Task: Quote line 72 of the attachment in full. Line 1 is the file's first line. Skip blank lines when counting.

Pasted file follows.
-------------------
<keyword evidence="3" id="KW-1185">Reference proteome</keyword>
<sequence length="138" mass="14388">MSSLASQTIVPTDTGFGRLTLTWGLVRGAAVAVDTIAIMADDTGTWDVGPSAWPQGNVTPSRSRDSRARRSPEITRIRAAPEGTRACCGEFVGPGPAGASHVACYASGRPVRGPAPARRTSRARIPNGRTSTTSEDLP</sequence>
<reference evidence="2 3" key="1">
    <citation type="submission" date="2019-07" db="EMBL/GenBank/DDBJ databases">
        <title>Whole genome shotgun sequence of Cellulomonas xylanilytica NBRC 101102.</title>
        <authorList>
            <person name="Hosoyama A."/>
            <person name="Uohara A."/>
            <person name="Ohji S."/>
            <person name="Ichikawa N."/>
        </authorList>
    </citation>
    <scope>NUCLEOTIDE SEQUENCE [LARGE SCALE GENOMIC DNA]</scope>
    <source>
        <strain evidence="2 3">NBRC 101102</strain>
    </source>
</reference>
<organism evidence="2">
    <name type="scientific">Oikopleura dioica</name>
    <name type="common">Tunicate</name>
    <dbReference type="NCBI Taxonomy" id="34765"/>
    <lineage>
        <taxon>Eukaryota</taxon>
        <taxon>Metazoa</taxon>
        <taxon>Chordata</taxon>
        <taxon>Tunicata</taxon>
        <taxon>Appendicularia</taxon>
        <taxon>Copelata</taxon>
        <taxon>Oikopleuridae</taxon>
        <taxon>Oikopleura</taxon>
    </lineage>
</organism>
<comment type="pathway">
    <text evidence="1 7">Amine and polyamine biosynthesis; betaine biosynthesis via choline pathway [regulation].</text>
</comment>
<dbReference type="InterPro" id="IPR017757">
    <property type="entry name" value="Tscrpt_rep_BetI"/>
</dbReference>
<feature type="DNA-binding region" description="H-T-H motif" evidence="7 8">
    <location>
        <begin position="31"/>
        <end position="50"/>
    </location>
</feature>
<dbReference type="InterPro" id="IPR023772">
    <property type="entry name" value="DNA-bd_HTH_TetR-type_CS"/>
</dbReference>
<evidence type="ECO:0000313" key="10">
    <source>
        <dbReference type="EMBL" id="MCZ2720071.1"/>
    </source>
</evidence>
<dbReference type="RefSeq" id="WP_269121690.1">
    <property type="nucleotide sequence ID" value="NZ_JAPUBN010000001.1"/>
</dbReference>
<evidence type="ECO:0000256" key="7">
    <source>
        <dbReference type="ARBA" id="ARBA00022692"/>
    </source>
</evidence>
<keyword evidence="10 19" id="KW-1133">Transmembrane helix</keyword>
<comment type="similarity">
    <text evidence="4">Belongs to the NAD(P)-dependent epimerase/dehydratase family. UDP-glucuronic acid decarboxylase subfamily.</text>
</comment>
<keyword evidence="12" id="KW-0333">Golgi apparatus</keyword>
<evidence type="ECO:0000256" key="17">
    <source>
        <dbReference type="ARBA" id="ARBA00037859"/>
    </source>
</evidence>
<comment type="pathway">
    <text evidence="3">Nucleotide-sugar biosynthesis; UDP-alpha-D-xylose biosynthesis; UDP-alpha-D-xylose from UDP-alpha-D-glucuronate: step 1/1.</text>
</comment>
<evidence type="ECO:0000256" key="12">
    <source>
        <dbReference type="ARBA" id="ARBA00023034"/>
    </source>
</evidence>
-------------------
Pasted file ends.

    <text evidence="3">Nucleotide-sugar biosynthesis; UDP-alpha-D-xylose biosynthesis; UDP-alpha-D-xylose from UDP-alpha-D-glucuronate: step 1/1.</text>